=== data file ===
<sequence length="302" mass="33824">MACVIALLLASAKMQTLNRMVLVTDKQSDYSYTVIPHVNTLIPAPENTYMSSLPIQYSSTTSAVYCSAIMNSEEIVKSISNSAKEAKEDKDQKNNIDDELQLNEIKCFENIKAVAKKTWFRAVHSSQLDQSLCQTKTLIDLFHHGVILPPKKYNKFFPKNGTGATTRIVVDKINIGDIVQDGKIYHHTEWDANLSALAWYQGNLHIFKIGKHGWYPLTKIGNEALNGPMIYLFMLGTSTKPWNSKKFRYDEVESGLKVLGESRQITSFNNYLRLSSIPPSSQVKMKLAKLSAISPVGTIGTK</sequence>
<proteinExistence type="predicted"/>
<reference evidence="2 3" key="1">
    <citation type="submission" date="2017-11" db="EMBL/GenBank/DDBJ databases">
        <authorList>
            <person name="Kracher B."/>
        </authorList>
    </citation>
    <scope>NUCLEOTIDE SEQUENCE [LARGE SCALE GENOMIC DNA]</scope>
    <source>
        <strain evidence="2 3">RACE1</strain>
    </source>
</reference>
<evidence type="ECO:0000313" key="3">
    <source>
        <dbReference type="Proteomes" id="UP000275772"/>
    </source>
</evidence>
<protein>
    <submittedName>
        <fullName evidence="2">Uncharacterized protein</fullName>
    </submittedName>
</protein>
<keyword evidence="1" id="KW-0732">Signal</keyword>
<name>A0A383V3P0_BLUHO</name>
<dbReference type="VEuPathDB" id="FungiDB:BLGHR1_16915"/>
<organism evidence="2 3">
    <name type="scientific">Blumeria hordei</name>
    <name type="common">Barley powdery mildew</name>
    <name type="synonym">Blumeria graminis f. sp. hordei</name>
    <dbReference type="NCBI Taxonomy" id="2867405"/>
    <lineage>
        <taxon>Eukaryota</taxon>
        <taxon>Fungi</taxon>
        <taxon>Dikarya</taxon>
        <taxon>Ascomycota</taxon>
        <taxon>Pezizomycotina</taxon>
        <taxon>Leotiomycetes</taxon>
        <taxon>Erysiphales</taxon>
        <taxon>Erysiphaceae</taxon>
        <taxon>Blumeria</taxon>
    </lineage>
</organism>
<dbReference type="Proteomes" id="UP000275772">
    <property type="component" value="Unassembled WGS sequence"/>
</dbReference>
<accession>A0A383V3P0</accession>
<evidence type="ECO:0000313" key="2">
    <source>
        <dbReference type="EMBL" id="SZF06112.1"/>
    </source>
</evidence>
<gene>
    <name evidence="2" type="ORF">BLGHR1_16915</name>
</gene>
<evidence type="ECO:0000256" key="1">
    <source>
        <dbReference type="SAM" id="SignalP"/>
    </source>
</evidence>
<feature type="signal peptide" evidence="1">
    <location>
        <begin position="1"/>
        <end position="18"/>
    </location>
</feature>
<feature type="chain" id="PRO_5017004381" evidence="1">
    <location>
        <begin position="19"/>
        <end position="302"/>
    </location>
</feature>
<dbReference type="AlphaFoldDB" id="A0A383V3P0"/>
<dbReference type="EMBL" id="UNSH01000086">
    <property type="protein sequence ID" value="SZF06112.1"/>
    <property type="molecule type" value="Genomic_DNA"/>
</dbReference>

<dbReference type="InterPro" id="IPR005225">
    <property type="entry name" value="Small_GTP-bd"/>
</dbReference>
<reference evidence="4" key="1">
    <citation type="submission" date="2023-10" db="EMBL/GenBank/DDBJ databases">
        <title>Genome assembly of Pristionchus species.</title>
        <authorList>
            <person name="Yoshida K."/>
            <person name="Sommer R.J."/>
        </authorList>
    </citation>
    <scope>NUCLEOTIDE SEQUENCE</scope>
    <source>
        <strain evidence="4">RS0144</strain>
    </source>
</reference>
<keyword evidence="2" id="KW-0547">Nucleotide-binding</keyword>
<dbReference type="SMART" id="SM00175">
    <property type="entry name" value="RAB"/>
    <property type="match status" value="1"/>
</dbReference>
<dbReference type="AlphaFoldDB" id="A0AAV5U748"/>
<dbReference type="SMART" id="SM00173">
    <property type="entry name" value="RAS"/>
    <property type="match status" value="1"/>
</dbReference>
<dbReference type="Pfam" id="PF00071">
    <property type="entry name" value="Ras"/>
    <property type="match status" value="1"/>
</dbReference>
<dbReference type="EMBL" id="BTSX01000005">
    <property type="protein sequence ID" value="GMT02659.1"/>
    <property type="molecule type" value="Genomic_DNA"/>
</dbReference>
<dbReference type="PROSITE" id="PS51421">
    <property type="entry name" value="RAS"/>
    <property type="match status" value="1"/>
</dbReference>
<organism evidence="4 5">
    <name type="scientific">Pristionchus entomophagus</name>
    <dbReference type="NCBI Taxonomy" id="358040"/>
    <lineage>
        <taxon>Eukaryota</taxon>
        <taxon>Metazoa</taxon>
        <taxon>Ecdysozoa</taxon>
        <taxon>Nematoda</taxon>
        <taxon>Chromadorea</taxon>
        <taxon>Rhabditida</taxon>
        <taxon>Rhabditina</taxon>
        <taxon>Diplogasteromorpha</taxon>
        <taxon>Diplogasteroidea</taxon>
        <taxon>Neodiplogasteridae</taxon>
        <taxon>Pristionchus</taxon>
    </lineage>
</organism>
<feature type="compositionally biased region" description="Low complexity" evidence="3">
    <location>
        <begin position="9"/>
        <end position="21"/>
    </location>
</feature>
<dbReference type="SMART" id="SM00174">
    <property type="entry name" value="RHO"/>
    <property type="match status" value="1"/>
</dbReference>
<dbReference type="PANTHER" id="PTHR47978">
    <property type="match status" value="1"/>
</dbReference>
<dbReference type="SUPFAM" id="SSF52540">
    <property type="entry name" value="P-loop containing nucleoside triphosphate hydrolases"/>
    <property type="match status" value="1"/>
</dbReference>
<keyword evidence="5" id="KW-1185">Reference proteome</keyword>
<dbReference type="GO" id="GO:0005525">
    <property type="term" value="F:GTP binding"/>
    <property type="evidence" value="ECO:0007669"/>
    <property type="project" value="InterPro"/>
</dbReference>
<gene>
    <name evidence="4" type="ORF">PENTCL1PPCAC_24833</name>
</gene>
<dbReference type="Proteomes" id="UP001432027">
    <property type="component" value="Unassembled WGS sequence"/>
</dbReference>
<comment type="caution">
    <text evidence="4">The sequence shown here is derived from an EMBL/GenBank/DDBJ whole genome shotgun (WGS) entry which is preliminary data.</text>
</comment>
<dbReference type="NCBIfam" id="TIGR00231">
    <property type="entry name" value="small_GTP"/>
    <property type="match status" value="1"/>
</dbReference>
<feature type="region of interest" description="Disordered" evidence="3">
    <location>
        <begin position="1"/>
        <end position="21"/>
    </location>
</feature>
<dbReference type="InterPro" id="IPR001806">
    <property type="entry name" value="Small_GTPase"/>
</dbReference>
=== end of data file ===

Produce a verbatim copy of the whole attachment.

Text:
<sequence length="302" mass="33824">MACVIALLLASAKMQTLNRMVLVTDKQSDYSYTVIPHVNTLIPAPENTYMSSLPIQYSSTTSAVYCSAIMNSEEIVKSISNSAKEAKEDKDQKNNIDDELQLNEIKCFENIKAVAKKTWFRAVHSSQLDQSLCQTKTLIDLFHHGVILPPKKYNKFFPKNGTGATTRIVVDKINIGDIVQDGKIYHHTEWDANLSALAWYQGNLHIFKIGKHGWYPLTKIGNEALNGPMIYLFMLGTSTKPWNSKKFRYDEVESGLKVLGESRQITSFNNYLRLSSIPPSSQVKMKLAKLSAISPVGTIGTK</sequence>
<proteinExistence type="predicted"/>
<reference evidence="2 3" key="1">
    <citation type="submission" date="2017-11" db="EMBL/GenBank/DDBJ databases">
        <authorList>
            <person name="Kracher B."/>
        </authorList>
    </citation>
    <scope>NUCLEOTIDE SEQUENCE [LARGE SCALE GENOMIC DNA]</scope>
    <source>
        <strain evidence="2 3">RACE1</strain>
    </source>
</reference>
<evidence type="ECO:0000313" key="3">
    <source>
        <dbReference type="Proteomes" id="UP000275772"/>
    </source>
</evidence>
<protein>
    <submittedName>
        <fullName evidence="2">Uncharacterized protein</fullName>
    </submittedName>
</protein>
<keyword evidence="1" id="KW-0732">Signal</keyword>
<name>A0A383V3P0_BLUHO</name>
<dbReference type="VEuPathDB" id="FungiDB:BLGHR1_16915"/>
<organism evidence="2 3">
    <name type="scientific">Blumeria hordei</name>
    <name type="common">Barley powdery mildew</name>
    <name type="synonym">Blumeria graminis f. sp. hordei</name>
    <dbReference type="NCBI Taxonomy" id="2867405"/>
    <lineage>
        <taxon>Eukaryota</taxon>
        <taxon>Fungi</taxon>
        <taxon>Dikarya</taxon>
        <taxon>Ascomycota</taxon>
        <taxon>Pezizomycotina</taxon>
        <taxon>Leotiomycetes</taxon>
        <taxon>Erysiphales</taxon>
        <taxon>Erysiphaceae</taxon>
        <taxon>Blumeria</taxon>
    </lineage>
</organism>
<dbReference type="Proteomes" id="UP000275772">
    <property type="component" value="Unassembled WGS sequence"/>
</dbReference>
<accession>A0A383V3P0</accession>
<evidence type="ECO:0000313" key="2">
    <source>
        <dbReference type="EMBL" id="SZF06112.1"/>
    </source>
</evidence>
<gene>
    <name evidence="2" type="ORF">BLGHR1_16915</name>
</gene>
<evidence type="ECO:0000256" key="1">
    <source>
        <dbReference type="SAM" id="SignalP"/>
    </source>
</evidence>
<feature type="signal peptide" evidence="1">
    <location>
        <begin position="1"/>
        <end position="18"/>
    </location>
</feature>
<feature type="chain" id="PRO_5017004381" evidence="1">
    <location>
        <begin position="19"/>
        <end position="302"/>
    </location>
</feature>
<dbReference type="AlphaFoldDB" id="A0A383V3P0"/>
<dbReference type="EMBL" id="UNSH01000086">
    <property type="protein sequence ID" value="SZF06112.1"/>
    <property type="molecule type" value="Genomic_DNA"/>
</dbReference>

<dbReference type="InterPro" id="IPR005225">
    <property type="entry name" value="Small_GTP-bd"/>
</dbReference>
<reference evidence="4" key="1">
    <citation type="submission" date="2023-10" db="EMBL/GenBank/DDBJ databases">
        <title>Genome assembly of Pristionchus species.</title>
        <authorList>
            <person name="Yoshida K."/>
            <person name="Sommer R.J."/>
        </authorList>
    </citation>
    <scope>NUCLEOTIDE SEQUENCE</scope>
    <source>
        <strain evidence="4">RS0144</strain>
    </source>
</reference>
<keyword evidence="2" id="KW-0547">Nucleotide-binding</keyword>
<dbReference type="SMART" id="SM00175">
    <property type="entry name" value="RAB"/>
    <property type="match status" value="1"/>
</dbReference>
<dbReference type="AlphaFoldDB" id="A0AAV5U748"/>
<dbReference type="SMART" id="SM00173">
    <property type="entry name" value="RAS"/>
    <property type="match status" value="1"/>
</dbReference>
<dbReference type="Pfam" id="PF00071">
    <property type="entry name" value="Ras"/>
    <property type="match status" value="1"/>
</dbReference>
<dbReference type="EMBL" id="BTSX01000005">
    <property type="protein sequence ID" value="GMT02659.1"/>
    <property type="molecule type" value="Genomic_DNA"/>
</dbReference>
<dbReference type="PROSITE" id="PS51421">
    <property type="entry name" value="RAS"/>
    <property type="match status" value="1"/>
</dbReference>
<organism evidence="4 5">
    <name type="scientific">Pristionchus entomophagus</name>
    <dbReference type="NCBI Taxonomy" id="358040"/>
    <lineage>
        <taxon>Eukaryota</taxon>
        <taxon>Metazoa</taxon>
        <taxon>Ecdysozoa</taxon>
        <taxon>Nematoda</taxon>
        <taxon>Chromadorea</taxon>
        <taxon>Rhabditida</taxon>
        <taxon>Rhabditina</taxon>
        <taxon>Diplogasteromorpha</taxon>
        <taxon>Diplogasteroidea</taxon>
        <taxon>Neodiplogasteridae</taxon>
        <taxon>Pristionchus</taxon>
    </lineage>
</organism>
<feature type="compositionally biased region" description="Low complexity" evidence="3">
    <location>
        <begin position="9"/>
        <end position="21"/>
    </location>
</feature>
<dbReference type="SMART" id="SM00174">
    <property type="entry name" value="RHO"/>
    <property type="match status" value="1"/>
</dbReference>
<dbReference type="PANTHER" id="PTHR47978">
    <property type="match status" value="1"/>
</dbReference>
<dbReference type="SUPFAM" id="SSF52540">
    <property type="entry name" value="P-loop containing nucleoside triphosphate hydrolases"/>
    <property type="match status" value="1"/>
</dbReference>
<keyword evidence="5" id="KW-1185">Reference proteome</keyword>
<dbReference type="GO" id="GO:0005525">
    <property type="term" value="F:GTP binding"/>
    <property type="evidence" value="ECO:0007669"/>
    <property type="project" value="InterPro"/>
</dbReference>
<gene>
    <name evidence="4" type="ORF">PENTCL1PPCAC_24833</name>
</gene>
<dbReference type="Proteomes" id="UP001432027">
    <property type="component" value="Unassembled WGS sequence"/>
</dbReference>
<comment type="caution">
    <text evidence="4">The sequence shown here is derived from an EMBL/GenBank/DDBJ whole genome shotgun (WGS) entry which is preliminary data.</text>
</comment>
<dbReference type="NCBIfam" id="TIGR00231">
    <property type="entry name" value="small_GTP"/>
    <property type="match status" value="1"/>
</dbReference>
<feature type="region of interest" description="Disordered" evidence="3">
    <location>
        <begin position="1"/>
        <end position="21"/>
    </location>
</feature>
<dbReference type="InterPro" id="IPR001806">
    <property type="entry name" value="Small_GTPase"/>
</dbReference>